Massive Montana comprises the Last Best Place in the American West, encompassing a wild terrain of Rocky Mountain adventures and bucket-list places to visit. Amid the mountains, national forests and wild rivers teeming with trout, several historical and current railroad depots punctuate the state, now grown into Montana’s best cities, showcasing its independent yet inviting culture.
Interstate 90 and 15 cross in the mountainous western half of the state, supplemented by a network of state highways lending access to several notable Big Sky destinations. While some top spots get a wave of traffic throughout summer, getting around Montana typically involves wide-open roadways. Montana’s cities are small enough to explore car-free, but a personal vehicle offers much more freedom to explore outdoors.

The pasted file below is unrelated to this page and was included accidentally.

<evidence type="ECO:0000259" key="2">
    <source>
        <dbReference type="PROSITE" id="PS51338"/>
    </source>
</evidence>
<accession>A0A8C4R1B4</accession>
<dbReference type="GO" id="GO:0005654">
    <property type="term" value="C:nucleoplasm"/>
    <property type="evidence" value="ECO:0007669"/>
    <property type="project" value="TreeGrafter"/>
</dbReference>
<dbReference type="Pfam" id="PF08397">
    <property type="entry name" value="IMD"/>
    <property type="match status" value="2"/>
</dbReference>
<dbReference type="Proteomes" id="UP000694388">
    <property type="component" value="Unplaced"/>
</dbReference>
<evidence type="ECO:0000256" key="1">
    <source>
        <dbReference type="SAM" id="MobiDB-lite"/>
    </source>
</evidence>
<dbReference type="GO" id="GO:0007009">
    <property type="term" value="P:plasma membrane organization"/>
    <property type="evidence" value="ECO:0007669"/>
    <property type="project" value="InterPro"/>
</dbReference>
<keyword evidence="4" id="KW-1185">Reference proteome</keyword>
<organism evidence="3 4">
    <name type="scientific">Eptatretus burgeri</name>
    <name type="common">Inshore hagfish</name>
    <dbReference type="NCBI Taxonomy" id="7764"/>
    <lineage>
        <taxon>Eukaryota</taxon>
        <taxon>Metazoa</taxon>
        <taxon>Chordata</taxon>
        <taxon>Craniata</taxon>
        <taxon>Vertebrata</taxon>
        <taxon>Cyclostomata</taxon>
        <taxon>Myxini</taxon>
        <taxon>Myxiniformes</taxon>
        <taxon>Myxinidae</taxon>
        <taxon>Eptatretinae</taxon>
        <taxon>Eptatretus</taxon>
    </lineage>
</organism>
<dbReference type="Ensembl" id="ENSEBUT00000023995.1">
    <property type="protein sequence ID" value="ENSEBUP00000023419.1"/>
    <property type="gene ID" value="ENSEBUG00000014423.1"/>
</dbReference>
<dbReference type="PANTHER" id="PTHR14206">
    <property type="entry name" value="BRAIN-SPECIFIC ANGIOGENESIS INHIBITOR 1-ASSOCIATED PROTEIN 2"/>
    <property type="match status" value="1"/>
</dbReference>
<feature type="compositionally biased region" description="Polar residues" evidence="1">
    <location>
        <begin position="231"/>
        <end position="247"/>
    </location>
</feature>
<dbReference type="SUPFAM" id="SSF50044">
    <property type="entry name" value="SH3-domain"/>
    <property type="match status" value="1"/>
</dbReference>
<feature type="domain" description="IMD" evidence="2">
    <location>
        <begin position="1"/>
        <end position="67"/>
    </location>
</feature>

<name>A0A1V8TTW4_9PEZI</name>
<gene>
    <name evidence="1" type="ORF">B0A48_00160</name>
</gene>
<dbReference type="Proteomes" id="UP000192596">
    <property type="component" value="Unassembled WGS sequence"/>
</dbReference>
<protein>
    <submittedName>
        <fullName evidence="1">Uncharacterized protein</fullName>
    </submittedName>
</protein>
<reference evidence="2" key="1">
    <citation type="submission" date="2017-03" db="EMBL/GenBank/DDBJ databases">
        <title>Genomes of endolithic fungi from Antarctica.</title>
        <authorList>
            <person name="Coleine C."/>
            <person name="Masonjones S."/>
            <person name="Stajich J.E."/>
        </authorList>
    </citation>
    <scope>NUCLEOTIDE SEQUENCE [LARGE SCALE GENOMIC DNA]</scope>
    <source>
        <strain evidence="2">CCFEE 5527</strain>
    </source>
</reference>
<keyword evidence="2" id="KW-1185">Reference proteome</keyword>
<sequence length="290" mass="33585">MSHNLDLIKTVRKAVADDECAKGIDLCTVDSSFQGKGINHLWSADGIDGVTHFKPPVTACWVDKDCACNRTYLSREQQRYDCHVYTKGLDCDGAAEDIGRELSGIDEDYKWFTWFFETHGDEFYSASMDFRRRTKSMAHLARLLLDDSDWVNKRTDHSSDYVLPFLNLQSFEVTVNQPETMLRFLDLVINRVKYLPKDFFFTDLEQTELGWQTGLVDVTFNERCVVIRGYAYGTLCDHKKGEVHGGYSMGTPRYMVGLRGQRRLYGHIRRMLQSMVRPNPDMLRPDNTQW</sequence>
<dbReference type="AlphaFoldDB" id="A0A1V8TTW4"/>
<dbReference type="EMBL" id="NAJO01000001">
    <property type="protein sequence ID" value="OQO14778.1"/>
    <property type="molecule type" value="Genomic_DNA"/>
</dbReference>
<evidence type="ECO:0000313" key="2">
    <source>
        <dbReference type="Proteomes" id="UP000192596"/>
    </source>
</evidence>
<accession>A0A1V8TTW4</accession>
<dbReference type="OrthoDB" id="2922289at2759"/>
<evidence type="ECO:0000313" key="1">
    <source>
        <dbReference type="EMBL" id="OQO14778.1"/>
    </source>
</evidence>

1. Glacier National Park
Best place to satisfy wanderlust on a hiking trail
The Crown of the Continent in northwest Montana – Glacier National Park – is a true choose-your-own-adventure for jaw-dropping hiking trails. Over 700 miles of well-worn paths navigate its terrain of startling mountain peaks and wildlife-strewn valleys. Several trails challenge the legs, although a general rule of thumb is the higher the climb, the better the view.
For those just getting introduced to Montana hiking trails, head for the Hidden Lake Trail departing from the Logan Pass Visitor Center. Clements Mountain provides a scenic guidepost along this approximately five-mile round-trip hike, visible above the wildflower meadows of Hanging Gardens lining the route. For those ready for a bigger challenge, the park’s signature hiking trail, the Highline Trail, also departs from Logan Pass.
Planning Tip: Finding parking can be the most challenging aspect of visiting the famous Logan Pass – the highest point along the Going-to-the-Sun Road. The park’s free summer shuttle system ensures you’ll never be turned away because of parking capacity.
Best place for Western history